Chord changing can be difficult at first.

In this article I will show you what you need to do to practice changing chords. Once you know this strategy, and it is a strategy, you will know how to tackle new chords for the rest of your life.

I remember a story. 

I was sitting in a class with my student and he was having a hell of a time changing chords.

This student was getting frustrated and was having difficulty because of specific things he needed to change.

Once he changed them, he was able to change chords easily.

Here are those 4 things:

  1. Slow down considerably.
  2. Use a metronome.
  3. Analyze your fingers.
  4. Spend more time with your guitar.

 

Slow Down

We usually can’t change chords quickly because our fingers are not used to the positions they need to be in.

I remember playing power chords at the beginning of my learning process and then going into barre chords and my hands were just not having it.

Had I done any of these 4 things I would have progressed a lot faster.

If I would have slowed way down to look at my fingers and what they had to do exactly…I would have had more progress early on. I would have gotten much better, much faster.

You can do this. I promise you can do this. Slow down considerably and you will see that you can. You will soon master the art of changing chords by slowing down.

 

Using a Metronome for Practicing Chord Changing

As soon as my student put on the metronome, he was changing quicker and with more ease.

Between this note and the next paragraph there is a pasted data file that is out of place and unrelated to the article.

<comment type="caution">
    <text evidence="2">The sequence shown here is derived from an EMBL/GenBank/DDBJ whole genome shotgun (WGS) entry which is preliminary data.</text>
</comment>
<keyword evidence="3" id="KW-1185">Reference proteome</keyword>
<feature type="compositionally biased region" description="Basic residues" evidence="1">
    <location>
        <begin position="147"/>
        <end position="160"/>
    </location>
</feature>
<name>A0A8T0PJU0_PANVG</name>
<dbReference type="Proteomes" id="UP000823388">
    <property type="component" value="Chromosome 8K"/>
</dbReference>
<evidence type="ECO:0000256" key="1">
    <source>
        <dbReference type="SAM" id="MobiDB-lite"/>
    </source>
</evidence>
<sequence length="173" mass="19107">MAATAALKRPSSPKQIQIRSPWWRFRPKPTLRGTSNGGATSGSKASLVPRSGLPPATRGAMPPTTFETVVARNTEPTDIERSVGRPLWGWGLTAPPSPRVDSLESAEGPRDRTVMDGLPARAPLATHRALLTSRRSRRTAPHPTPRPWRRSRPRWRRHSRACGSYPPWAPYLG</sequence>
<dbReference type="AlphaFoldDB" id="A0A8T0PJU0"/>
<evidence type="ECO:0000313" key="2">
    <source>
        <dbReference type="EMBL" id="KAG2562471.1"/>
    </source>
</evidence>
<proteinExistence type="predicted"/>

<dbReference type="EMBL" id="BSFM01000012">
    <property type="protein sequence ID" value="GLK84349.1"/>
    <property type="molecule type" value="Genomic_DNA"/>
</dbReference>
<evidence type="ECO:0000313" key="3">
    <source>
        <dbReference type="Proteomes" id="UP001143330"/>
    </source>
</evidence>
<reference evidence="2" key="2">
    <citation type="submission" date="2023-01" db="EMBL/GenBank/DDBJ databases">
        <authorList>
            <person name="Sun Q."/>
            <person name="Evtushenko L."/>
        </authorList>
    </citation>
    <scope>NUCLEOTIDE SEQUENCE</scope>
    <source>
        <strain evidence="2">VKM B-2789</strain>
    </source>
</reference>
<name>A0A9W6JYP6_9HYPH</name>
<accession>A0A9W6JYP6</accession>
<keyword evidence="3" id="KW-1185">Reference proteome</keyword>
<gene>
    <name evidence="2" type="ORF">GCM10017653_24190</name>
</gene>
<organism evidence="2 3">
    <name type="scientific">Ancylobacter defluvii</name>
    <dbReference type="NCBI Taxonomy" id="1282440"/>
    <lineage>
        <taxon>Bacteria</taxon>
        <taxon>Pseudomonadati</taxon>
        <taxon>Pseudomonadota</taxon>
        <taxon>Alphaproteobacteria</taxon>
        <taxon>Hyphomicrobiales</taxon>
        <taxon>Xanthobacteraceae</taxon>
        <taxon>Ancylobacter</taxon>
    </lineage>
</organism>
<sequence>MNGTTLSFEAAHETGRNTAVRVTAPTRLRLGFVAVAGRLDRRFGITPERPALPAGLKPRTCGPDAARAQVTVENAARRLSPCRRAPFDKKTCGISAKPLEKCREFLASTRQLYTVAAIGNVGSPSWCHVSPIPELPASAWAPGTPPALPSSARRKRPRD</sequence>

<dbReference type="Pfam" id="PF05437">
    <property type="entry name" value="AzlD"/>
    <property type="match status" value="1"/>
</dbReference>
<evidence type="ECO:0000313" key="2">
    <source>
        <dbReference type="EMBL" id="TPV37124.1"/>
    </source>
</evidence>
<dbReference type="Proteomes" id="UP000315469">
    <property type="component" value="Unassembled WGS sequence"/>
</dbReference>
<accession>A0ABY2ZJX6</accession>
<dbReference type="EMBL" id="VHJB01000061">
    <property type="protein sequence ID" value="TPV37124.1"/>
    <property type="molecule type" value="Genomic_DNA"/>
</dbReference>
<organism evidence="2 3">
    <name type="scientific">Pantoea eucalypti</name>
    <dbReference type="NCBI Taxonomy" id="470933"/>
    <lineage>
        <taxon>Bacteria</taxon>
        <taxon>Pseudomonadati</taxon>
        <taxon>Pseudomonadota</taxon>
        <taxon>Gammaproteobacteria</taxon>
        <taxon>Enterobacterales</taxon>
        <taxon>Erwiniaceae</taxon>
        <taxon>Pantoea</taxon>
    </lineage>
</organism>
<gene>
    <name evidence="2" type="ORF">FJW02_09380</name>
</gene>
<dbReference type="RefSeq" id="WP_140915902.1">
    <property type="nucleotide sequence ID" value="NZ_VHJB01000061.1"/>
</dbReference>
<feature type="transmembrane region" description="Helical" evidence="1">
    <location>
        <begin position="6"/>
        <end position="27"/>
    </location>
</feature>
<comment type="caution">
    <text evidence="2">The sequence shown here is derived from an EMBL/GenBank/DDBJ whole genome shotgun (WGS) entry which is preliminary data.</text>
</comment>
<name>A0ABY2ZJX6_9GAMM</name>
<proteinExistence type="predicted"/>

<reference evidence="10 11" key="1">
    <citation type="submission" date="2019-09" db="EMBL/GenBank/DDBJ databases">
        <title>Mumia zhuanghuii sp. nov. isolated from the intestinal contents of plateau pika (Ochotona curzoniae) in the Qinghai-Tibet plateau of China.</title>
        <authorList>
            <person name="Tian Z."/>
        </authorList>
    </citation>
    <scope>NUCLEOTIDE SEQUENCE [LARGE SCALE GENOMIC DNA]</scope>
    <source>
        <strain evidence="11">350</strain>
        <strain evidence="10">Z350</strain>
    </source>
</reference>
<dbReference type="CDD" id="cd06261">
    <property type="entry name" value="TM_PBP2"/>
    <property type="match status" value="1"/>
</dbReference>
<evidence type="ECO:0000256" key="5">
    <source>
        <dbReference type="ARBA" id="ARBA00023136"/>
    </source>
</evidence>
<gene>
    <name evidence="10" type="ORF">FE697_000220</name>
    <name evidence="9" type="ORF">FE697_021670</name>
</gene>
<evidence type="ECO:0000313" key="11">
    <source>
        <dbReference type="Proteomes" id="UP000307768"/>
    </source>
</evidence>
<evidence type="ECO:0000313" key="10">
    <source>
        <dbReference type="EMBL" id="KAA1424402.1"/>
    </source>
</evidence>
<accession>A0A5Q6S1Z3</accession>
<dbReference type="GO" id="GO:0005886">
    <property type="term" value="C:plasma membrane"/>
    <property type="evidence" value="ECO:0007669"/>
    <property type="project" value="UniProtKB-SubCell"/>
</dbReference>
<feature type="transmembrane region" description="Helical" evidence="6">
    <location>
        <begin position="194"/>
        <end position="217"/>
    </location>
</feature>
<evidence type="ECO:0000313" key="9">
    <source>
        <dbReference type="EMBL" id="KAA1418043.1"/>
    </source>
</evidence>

Why is this?

This happened because after he slowed down and (taught his mind) what to do, the chords came out.

They came out because his mind now knew what to tell his fingers to do.

Once the metronome was on, he was able to move quicker.

The metronome is your best friend. If you don’t like using one, you have to ignore that feeling. Just go through the motion of using it. Its going to improve your playing because the metronome acts as pressure.

It pressures you into moving to the next chord before the next click happens.

Give yourself enough time by slowing the metronome down to 68 bpm. This is a speed that is slow enough but not so boring as 50 or 60 bpm. What I mean is…give yourself enough time to change chords.

4 clicks is what you want to use. Give yourself 4 clicks before the next chord. That means you have 4 beats to change to the new chord.

 

Analysis of Your Fingers While Changing Chords

Analyze what each finger is doing when changing to a new chord. Sometimes the fingers don’t have to move. For example, when you are changing to a D chord from a G chord (with 2 fingers on the top 2 strings), the ring finger stays put.

You should know these things because they make it easier for you to change chords.

 

Spend More Time Changing Chords 

It’s almost like the guitar is a jealous girlfriend.

If you don’t spend enough time with her, she won’t give you what you want. The more time you spend with her, the more she gives back to you.

Simply spend an extra 5-10 minutes changing chords, analyzing what your fingers are doing, using a metronome and slowing things way down and you will see progress.

And progress equals happiness.

You will feel accomplished. You will feel like you are progressing and you will feel like this guitar journey that you’re on is not only doable, but is enjoyable.

Enjoy your chords.

 

If you want to learn more about chords, subscribe to my “Play Guitar Like a Beast” newsletter to receive updates on posts. You can purchase the best book on chords and progressions on the market here.

Also, stay tuned for an article on a Chopin chord workout and analysis of Prelude 2 in Am as well as Part 7 of Learn the Guitar by Yourself.